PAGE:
And the third is a task: that we should rebuild trust.

The claim, the aim and the task are all misconceived.
So what he’s going to tell us about is a different story about a claim, an aim and a task.

Come along to find out more!

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Britain is a democracy, and one of the most free countries in the world…. apparently.
Nowadays, what do we understand by those words, and to what extent does our society still match those ideals?
This week, PhilSoc Chairman Gerry Merrison will look at these issues, and by touching on areas such as free speech and the ‘respect culture’, unparalleled surveillance, ever-more influential lobbyists, the transfer of powers from the state to the EU and to unelected Quangos, will ask how free we really are.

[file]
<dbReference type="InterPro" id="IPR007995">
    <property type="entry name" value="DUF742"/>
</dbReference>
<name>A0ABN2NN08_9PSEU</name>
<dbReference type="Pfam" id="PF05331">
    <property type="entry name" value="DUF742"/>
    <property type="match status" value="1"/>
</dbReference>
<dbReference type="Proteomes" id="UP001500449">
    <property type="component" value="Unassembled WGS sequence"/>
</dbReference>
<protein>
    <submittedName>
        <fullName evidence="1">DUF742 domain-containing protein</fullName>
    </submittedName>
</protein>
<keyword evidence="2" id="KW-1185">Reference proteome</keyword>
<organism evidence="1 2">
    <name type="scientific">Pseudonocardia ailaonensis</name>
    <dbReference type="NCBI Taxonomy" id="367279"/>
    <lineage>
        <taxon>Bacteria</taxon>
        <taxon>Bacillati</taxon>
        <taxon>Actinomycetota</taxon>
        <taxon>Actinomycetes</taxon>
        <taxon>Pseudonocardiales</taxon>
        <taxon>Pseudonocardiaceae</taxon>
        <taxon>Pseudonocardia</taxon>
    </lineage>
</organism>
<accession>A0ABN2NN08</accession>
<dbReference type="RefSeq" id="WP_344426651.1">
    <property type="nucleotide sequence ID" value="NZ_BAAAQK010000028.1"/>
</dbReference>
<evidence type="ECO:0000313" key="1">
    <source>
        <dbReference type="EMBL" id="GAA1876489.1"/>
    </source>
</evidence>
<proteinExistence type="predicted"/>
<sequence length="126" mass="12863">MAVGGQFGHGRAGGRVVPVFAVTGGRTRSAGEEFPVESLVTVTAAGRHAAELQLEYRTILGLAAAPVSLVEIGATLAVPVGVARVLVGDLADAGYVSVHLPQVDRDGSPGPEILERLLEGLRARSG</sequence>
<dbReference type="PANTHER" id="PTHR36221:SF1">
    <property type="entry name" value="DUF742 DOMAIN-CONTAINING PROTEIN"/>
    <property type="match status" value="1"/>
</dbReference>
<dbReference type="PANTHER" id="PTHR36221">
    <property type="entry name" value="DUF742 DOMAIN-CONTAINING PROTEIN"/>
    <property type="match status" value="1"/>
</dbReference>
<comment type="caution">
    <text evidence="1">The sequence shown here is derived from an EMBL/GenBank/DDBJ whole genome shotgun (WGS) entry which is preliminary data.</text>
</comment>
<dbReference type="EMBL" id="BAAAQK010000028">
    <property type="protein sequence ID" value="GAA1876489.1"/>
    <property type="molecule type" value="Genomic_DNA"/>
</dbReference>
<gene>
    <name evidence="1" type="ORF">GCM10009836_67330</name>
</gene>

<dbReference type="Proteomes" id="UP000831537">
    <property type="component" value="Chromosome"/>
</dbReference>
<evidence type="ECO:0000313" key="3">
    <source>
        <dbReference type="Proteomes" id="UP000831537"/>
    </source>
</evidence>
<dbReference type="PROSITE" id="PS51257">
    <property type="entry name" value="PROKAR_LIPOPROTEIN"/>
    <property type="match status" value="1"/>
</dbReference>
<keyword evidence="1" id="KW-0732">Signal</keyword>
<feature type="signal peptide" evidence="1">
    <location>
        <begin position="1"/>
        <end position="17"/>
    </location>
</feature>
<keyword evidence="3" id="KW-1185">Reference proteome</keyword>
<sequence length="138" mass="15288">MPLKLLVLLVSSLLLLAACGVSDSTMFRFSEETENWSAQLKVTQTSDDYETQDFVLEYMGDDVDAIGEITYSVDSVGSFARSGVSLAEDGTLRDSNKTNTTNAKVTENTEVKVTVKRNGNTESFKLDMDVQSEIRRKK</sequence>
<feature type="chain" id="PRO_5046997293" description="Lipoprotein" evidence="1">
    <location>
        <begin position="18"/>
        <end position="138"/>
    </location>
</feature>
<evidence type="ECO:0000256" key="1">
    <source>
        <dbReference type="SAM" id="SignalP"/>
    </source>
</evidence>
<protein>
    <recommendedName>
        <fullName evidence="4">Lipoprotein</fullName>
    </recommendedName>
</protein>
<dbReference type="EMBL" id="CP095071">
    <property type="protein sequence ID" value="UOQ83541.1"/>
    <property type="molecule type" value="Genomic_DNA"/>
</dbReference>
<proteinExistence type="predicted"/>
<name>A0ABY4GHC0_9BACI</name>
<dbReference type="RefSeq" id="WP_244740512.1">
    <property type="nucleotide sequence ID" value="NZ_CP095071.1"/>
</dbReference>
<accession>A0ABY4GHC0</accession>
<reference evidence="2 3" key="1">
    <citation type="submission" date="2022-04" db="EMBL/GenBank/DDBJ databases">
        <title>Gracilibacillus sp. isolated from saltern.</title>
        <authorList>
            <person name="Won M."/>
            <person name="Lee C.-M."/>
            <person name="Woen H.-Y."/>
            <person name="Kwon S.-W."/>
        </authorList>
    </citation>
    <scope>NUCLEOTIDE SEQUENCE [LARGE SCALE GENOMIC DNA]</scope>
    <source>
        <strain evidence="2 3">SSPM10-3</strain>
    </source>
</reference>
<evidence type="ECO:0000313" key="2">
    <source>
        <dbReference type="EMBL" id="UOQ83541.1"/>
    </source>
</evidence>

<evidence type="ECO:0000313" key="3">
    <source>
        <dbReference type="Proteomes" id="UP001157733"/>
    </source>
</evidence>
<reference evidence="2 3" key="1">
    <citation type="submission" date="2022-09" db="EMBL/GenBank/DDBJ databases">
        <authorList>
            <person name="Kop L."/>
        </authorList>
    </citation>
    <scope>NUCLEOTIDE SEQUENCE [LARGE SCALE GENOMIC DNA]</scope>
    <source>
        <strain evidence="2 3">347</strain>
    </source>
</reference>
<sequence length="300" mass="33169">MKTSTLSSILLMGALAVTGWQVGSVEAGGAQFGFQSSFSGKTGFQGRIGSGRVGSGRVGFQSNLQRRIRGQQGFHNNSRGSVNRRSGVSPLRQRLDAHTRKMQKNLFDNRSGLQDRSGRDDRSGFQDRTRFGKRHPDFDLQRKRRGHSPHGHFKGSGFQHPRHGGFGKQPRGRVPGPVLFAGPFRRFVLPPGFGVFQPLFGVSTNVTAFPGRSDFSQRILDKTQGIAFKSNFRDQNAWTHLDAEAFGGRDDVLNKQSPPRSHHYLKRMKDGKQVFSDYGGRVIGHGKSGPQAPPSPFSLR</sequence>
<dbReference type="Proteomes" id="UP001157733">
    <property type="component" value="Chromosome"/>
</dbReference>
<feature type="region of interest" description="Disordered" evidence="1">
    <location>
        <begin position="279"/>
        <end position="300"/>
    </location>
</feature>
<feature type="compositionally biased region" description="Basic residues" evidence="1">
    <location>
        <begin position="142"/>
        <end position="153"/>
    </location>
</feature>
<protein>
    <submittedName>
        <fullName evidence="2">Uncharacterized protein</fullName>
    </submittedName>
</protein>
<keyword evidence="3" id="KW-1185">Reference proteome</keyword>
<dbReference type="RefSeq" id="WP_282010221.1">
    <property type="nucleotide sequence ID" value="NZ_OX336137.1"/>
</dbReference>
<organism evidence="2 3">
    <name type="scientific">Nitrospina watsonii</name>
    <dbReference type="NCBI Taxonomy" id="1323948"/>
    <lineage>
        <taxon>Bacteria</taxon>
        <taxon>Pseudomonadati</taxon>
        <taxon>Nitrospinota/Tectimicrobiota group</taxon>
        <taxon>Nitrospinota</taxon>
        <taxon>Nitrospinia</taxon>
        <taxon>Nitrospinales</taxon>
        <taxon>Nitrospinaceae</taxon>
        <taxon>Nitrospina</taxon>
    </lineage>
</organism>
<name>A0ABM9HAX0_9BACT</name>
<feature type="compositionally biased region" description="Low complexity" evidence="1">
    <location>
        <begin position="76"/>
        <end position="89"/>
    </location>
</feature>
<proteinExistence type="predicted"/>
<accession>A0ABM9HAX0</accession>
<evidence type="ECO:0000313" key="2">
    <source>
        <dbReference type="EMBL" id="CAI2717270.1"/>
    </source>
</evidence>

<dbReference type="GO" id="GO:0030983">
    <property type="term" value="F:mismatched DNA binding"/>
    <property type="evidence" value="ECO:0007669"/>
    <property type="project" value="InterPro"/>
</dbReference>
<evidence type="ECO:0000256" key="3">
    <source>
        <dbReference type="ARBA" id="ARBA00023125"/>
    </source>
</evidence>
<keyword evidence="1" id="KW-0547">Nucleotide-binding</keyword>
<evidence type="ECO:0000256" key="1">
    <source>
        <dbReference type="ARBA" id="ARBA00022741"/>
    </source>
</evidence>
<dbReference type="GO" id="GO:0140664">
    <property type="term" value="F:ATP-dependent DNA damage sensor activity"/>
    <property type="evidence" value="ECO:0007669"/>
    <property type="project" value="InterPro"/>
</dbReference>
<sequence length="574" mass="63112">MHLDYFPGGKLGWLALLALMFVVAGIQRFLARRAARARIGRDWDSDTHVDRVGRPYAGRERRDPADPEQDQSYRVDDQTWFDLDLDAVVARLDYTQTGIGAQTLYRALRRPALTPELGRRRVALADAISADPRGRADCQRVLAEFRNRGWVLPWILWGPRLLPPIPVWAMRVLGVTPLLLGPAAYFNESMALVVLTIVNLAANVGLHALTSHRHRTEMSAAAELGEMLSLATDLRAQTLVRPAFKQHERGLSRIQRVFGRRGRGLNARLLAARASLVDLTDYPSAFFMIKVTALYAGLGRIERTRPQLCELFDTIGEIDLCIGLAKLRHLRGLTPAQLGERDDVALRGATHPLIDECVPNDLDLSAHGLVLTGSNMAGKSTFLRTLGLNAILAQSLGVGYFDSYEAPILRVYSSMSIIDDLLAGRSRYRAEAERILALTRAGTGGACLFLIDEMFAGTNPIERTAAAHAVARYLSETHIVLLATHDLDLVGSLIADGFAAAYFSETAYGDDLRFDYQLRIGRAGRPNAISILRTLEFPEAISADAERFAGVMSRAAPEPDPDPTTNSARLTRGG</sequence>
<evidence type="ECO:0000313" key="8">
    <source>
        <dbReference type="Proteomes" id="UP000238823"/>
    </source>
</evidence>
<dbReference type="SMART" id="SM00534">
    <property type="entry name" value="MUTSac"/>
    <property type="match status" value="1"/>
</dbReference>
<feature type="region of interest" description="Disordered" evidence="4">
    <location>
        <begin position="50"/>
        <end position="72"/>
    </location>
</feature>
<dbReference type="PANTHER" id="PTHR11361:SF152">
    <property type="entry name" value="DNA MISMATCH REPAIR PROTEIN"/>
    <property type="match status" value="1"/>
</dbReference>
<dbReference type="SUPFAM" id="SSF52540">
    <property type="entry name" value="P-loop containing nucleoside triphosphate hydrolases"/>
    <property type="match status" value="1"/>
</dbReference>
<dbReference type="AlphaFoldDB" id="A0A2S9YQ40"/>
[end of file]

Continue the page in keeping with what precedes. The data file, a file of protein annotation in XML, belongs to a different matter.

Come along this Friday to hear more… and to give your view.

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This week, our honorary president Chris Eddy returns to this topic. He says:

“Consequentialism is a theory about what counts as a justification for any proposed course of action, specifically that, in all situations, endorsing one proposal in preference to another can be justified only in terms of the reasonably foreseeable consequences of each. The Consent Principle does not deny the consequential theory of justification, which is common sense, but sets a logical limit to the kinds of proposal that can be justified to responsible agents.
Whoever proposes a course of action thereby implicitly undertakes to justify it, and to justify, I argue, is not merely to rationalize, i.e., to give one’s reasons for making a proposal, but to give reasons why others should consent to it, so that no action can meaningfully be justified if there is anyone for whom consenting to it would entail a contradiction. E.g., you could not meaningfully consent to the proposal “that you be raped”, since “rape” is a type of act which could occur, by definition, only without your consent. The Golden Rule implies the Consent Principle by its use of the word “would” (in “Do unto others as you would have them do unto you,”) which invokes the idea of will or consent.